“Maybe they think you’re doing it so you can have the inside track for sabotage?” Alicia says as she pulls Windex and paper towels from the cabinet under the wrap stand.
I snort. “That’s a great business plan. A surefire way to grow my client base.” Then I sigh. “I hope the gossip hasn’t gotten back to Grace Marie. I feel so bad for her.”
“Do you think she’s heard?” Alicia asks.
“I hope not,” I say. “This nonsense just started a couple of days ago.”
“Yeah,” Mom says. “Isn’t that when Grace Marie got into town?”
I cringe. “You’re right. Why do people have to act so ugly?”
Since Grace Marie lived in Atlanta until this week, some considered her an outsider, despite Charles and Patricia Buxston pronouncing her good enough for their precious Riley.
The Buxstons were paying for the wedding. It would be an expensive and prestigious event.
Grace Marie’s mother passed away when she was a teenager, and, according to Patricia, the bride’s father doesn’t have the means to throw the type of wedding Patricia wants for her son. So, Patricia and her husband, Charles, opened the vault. The stipulations were that the wedding had to be in Hemlock, not Atlanta; Patricia got final approval of everything, including Grace Marie’s gown; and Grace Marie and Riley had to agree to move to Hemlock.
It was a lot of power to bargain away, but Grace Marie seems to be just as happy to turn over the decision making to Patricia, who has made sure the wedding has all the proper touches. Added bonus, Grace Marie is off to a stellar start in the role of dream daughter-in-law.
At first, I was surprised that Patricia had hired me to plan the wedding—surprised, but grateful—the Taylor-Buxston wedding is Hemlock’s social event of the year.
Soon, I realized that Patricia was making a point. She wanted me to know that this wedding could’ve been mine if I hadn’t broken her darling boy’s heart. It might have been annoying if she hadn’t been so hilariously blatant about it.
“Just two more days and it will be over,” I say. “But, right now, I need to call Patricia and touch base about a couple of things. Or should I call Grace Marie instead? If I sense any awkwardness about the recent gossip, it’ll give me a chance to address it. Wouldn’t it be awful to hear people gossiping about your husband-to-be and his ex-girlfriend? To know people think he should’ve married the ex, not you?”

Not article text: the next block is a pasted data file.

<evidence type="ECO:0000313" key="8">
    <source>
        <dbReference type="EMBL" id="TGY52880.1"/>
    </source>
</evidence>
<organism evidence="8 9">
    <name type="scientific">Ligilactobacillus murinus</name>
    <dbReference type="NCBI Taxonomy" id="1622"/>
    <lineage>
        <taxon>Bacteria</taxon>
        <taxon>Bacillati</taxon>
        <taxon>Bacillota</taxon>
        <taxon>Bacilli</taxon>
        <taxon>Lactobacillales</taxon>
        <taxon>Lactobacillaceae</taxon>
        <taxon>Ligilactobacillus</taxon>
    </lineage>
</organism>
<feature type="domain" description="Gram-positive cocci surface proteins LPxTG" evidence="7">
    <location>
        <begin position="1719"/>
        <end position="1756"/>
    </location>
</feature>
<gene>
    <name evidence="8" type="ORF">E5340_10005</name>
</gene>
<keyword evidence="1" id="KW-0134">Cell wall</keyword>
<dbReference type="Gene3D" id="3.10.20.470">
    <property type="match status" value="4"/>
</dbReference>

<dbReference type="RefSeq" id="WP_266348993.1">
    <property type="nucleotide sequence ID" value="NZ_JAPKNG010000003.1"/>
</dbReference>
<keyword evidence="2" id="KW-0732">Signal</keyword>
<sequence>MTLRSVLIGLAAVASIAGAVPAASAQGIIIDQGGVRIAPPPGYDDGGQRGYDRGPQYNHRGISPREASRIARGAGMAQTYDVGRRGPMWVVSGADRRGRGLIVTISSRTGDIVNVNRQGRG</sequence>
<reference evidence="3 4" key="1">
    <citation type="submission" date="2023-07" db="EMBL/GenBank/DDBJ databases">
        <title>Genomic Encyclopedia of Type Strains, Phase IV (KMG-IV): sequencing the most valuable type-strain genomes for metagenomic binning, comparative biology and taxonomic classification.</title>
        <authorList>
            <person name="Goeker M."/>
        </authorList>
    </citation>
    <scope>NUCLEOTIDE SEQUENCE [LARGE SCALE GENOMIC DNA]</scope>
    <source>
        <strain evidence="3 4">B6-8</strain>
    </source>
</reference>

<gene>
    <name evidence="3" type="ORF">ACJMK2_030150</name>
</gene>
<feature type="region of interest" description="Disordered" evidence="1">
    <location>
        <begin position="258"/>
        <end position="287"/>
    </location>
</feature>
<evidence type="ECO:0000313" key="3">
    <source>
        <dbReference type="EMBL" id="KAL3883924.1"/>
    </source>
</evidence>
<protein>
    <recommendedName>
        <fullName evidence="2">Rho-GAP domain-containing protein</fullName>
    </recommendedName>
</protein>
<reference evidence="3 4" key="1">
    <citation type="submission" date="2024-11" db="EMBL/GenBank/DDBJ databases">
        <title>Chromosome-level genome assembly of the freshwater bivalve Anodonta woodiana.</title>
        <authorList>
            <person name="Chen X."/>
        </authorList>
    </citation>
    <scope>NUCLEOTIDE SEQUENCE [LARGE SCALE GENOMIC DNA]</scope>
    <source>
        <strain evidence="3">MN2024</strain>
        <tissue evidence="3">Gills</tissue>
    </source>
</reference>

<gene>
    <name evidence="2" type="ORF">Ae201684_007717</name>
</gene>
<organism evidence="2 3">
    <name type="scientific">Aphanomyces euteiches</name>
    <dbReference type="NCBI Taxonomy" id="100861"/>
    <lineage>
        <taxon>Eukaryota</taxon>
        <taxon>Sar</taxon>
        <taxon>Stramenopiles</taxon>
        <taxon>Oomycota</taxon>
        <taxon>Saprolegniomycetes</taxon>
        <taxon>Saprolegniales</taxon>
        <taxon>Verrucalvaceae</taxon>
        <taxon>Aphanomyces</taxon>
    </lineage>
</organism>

“It’s a good idea to call her,” Mom says. “Get a read on the situation now so you can be proactive if need be. The good thing is, the Gossip Brigade will settle down after Grace Marie and Riley are married. They’ll move on to something else.”
I’m on my way back to the office to call Grace Marie when the bell on the door jingles.
“You have some explaining to do, Jenna Bell.” Grace Marie’s Southern accent drips venom, and her ice-blue eyes look positively murderous. Tall, athletic Riley slinks in behind her with a hangdog look on his face, as if this is the last place he wants to be but he can’t escape his fiancée’s invisible leash.
Obviously, she’s heard the gossip.
“Good morning, Grace Marie.” My smile feels too bright. “I was just about to call you.”
In my peripheral vision, I catch Mom exchanging a look with Alicia.
“Let’s go into my office where we can talk,” I say to Grace Marie and Riley. Even if there are no other customers in the shop, I do not want my client to pitch a hissy fit on the sales floor.
I’m relieved when Grace Marie and Riley follow me past the racks of billowing tulle, lace, and satin. Grace Marie’s angry footsteps are swallowed by the plush Persian rug that covers the hardwood floors.
“Would you like some coffee?” I offer as I shut the door behind us. The office I share with my mom isn’t as fancy as the shop itself. In addition to our two desks, which are shoehorned in, the room is cluttered with boxes of brochures, complimentary bridal magazines, catalogues, and fabric samples.
Grace Marie wrinkles her pert nose and flounces. “I did not come here for a coffee chat, Jenna.”
Her stylish, long wool coat looks brand new. I wonder if it’s a gift from Patricia. The bloodred color matches her lipstick and is a striking contrast to her blonde hair and ivory complexion. Grace Marie may not come from money, but she is adapting well.
She lowers herself onto one of the chairs across from my desk. That’s when I notice her hands are trembling.
“Grace Marie, what’s wrong?” I ask in my most concerned voice. “How can I help?”
“What’s wrong?” she sputters. “Are you kidding? If you want to help, stay away from my fiancé.”
She’s heard the gossip. Still, I play dumb.
“You heard me.” Grace Marie sniffles. Her eyes are brimming. “It’s pretty low for the wedding planner to move in on the groom, don’t you think?”
End of Excerpt